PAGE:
The MChem degree at UCLan has provided me with many opportunities and experiences it’s not just a degree! Invaluable hands-on experience with all the analytical equipment and the integration of research and teaching has resulted in me presenting at a conference and my work being published in scientific journals.
For a concise summary of the main features of this course, see our course specification.
For information on possible changes to course information, see our Important Information.
For detailed information about studying this course at UCLan, please see the course handbook for your year of entry:
Full-time: £9,250 per year (UK/EU)
Part-time: £1,540 per 20 credits studied (UK/EU)
Tuition Fees are per year unless otherwise stated and may be subject to increase annually in line with UK Retail Price Index inflation rate
For 2016/17 fees please refer to our fees page.
Both BSc(Hons) Chemistry and MChem Chemistry courses have been accredited by the Royal Society of Chemistry.
Our Chemistry department is top in the UK in terms of student satisfaction, ranking first in the Times Good University Guide 2015.
Chemistry is heavily reliant upon practical skills, consequently practical classes have an important role in the delivery of the course. Practical work is designed to reflect the multidisciplinary nature of the subject. These increase in depth and complexity as the course progresses, taking the form of student initiated mini projects in the third year. This gradual change to a more student-initiated approach prepares you for the triple module project in the final year. Throughout the four years of the course, theory is delivered through lectures, tutorials, seminars and supported via the practical sessions. Each module typically consists of three hours per week of contact time throughout the year, however, it is anticipated that you will engage in approximately a further 6 hours of independent study per week per module studied. Modules are assessed through a combination of both coursework and examinations.
Course and module materials are not provided in ‘hard copy’ format, however, wherever practicable, lecture notes and/or presentations, seminar materials, assignment briefs and materials and other relevant information and resources are made available in electronic form via eLearn. This is the brand name for the on-line Virtual Learning Environment (VLE) that the University uses to support and enhance teaching and learning.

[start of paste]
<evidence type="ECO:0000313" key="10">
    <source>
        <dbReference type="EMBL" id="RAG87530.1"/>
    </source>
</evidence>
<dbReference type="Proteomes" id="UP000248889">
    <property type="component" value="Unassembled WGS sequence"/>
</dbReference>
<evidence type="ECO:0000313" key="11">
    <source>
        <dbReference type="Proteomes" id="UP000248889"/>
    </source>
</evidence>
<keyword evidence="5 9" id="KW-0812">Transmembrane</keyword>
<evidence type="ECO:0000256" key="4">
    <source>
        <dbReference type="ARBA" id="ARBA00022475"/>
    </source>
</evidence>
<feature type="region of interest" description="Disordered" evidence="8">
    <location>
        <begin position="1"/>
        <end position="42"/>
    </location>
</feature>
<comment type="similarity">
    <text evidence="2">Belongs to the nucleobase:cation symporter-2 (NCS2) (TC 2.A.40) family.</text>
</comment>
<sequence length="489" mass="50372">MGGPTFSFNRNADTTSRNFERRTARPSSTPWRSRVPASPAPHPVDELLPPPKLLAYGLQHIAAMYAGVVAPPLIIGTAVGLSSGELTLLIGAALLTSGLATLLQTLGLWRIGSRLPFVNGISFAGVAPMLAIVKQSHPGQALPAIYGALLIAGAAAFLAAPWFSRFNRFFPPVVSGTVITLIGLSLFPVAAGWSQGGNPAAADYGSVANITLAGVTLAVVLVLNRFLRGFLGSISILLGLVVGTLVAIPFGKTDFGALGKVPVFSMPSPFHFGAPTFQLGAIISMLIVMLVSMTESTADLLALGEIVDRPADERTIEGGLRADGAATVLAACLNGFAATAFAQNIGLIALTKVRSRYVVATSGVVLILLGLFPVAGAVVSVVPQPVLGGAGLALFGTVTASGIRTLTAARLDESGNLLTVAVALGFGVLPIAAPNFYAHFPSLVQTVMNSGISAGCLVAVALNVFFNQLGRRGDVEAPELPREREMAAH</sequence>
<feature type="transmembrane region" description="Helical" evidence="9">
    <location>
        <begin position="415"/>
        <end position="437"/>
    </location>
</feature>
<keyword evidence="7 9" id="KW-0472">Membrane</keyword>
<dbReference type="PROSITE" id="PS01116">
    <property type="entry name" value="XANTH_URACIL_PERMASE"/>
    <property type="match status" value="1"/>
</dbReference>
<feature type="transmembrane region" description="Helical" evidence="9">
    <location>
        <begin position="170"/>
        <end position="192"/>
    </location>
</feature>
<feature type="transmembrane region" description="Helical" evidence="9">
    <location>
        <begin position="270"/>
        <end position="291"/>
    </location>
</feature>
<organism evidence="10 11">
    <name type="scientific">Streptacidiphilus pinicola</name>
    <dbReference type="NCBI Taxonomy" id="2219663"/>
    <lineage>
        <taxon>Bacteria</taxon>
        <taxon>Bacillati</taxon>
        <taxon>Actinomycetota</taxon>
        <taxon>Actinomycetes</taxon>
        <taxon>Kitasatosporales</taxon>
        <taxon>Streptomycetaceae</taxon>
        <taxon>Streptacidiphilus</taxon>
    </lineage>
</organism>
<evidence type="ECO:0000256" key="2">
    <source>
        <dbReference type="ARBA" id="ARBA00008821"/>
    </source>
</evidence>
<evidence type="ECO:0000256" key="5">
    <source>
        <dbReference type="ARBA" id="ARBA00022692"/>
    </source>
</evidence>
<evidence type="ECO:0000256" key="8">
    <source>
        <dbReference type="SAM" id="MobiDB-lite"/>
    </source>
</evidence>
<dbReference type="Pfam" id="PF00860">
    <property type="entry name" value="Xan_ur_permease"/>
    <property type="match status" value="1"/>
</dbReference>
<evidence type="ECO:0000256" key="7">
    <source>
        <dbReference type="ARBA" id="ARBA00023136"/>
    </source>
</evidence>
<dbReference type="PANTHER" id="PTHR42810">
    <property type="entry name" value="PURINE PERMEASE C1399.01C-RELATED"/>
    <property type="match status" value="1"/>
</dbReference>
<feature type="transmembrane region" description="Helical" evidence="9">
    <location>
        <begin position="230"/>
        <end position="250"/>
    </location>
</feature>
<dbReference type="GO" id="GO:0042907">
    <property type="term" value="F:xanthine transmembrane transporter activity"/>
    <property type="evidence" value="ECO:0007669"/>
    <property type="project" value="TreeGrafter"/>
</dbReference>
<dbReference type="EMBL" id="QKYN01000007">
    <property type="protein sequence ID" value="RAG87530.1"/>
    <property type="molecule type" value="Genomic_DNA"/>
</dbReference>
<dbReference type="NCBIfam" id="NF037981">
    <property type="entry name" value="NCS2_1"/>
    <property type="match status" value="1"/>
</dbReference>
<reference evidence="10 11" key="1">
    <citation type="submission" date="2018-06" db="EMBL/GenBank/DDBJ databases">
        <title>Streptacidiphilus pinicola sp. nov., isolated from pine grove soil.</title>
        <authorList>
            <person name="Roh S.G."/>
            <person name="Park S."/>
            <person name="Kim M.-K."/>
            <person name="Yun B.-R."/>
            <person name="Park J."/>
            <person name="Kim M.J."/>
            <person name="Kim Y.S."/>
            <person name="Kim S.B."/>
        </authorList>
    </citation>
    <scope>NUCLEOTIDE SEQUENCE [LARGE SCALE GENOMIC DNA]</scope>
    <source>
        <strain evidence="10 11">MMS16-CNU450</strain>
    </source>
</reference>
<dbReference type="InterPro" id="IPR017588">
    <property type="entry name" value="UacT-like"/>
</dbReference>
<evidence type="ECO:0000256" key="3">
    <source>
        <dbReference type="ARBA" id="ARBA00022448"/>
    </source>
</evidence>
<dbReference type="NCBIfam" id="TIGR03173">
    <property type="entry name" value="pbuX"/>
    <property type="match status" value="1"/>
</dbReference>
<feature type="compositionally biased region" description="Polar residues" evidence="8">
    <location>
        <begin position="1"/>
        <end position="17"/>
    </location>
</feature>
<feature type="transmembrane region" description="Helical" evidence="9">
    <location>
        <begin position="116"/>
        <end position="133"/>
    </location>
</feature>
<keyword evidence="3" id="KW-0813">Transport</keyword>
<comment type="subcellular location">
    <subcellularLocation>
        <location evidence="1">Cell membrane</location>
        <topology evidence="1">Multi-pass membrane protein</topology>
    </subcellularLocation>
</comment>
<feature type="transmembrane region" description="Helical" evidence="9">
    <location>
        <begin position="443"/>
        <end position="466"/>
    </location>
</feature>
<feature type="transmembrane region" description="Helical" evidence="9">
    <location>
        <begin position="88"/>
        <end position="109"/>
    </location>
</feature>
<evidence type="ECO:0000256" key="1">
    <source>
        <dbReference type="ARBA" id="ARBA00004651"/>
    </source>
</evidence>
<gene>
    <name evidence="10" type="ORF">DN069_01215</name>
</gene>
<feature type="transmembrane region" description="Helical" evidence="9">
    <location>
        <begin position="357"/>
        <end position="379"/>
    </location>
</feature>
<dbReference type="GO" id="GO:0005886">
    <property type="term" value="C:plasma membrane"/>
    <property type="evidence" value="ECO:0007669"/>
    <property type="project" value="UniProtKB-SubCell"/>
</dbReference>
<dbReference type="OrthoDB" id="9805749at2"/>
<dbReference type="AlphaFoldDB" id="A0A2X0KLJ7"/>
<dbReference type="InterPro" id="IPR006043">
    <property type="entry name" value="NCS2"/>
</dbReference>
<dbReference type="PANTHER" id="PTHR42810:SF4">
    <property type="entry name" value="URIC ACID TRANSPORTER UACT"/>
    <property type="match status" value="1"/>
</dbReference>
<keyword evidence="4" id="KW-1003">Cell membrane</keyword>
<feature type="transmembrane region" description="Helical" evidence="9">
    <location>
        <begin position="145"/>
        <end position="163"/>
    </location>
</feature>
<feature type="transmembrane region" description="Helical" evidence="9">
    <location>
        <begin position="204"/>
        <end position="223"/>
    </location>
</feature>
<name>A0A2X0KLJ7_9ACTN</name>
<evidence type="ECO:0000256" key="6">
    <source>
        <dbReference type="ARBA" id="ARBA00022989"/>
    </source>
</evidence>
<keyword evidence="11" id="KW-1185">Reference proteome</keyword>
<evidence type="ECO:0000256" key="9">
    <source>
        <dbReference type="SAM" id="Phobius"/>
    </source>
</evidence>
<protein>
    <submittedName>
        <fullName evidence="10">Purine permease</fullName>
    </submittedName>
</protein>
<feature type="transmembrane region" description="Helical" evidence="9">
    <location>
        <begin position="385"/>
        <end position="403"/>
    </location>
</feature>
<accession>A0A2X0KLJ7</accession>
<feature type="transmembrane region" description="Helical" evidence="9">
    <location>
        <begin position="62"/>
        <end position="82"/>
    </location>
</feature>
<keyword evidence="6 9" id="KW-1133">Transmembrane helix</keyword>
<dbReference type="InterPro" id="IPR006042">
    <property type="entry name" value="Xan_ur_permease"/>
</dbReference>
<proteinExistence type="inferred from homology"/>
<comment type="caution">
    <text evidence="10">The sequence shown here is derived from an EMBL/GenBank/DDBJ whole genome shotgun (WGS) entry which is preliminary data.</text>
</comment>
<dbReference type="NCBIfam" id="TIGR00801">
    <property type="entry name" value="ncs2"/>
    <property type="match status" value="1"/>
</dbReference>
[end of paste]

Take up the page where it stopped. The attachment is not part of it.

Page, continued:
All students can access the eLearn spaces for the course and modules that they are registered for. Once logged into your eLearn area you can access material from the course and all of the modules you are studying without having to log in to each module separately.
Chemistry at UCLan is famous for its excellent facilities. We have impressive new laboratories housed within our purpose-built JB Firth Building, with state-of-the-art equipment including mass spectrometers, NMRs and electron microscopes to give you hands-on experience of the latest techniques.
Paid 10-week internships are available enabling you to work in research laboratories under the direct supervision of research active academic staff.
Our courses are underpinned by skills modules that not only allow you to develop your subject-specific skills but also focus on developing transferable skills, increasing your employability.
On graduating from University with a degree in Chemistry, the possibilities are almost endless. Careers in the chemical, pharmaceutical and food and drink industries, in chemical research and development, are all obvious career paths and our graduates are highly sought after, but other possible careers include nanotechnology, environmental science, forensic science, biotechnology and teaching. And because so many of the skills you’ll learn are transferable, we have graduates working in accountancy and finance, law and even publishing.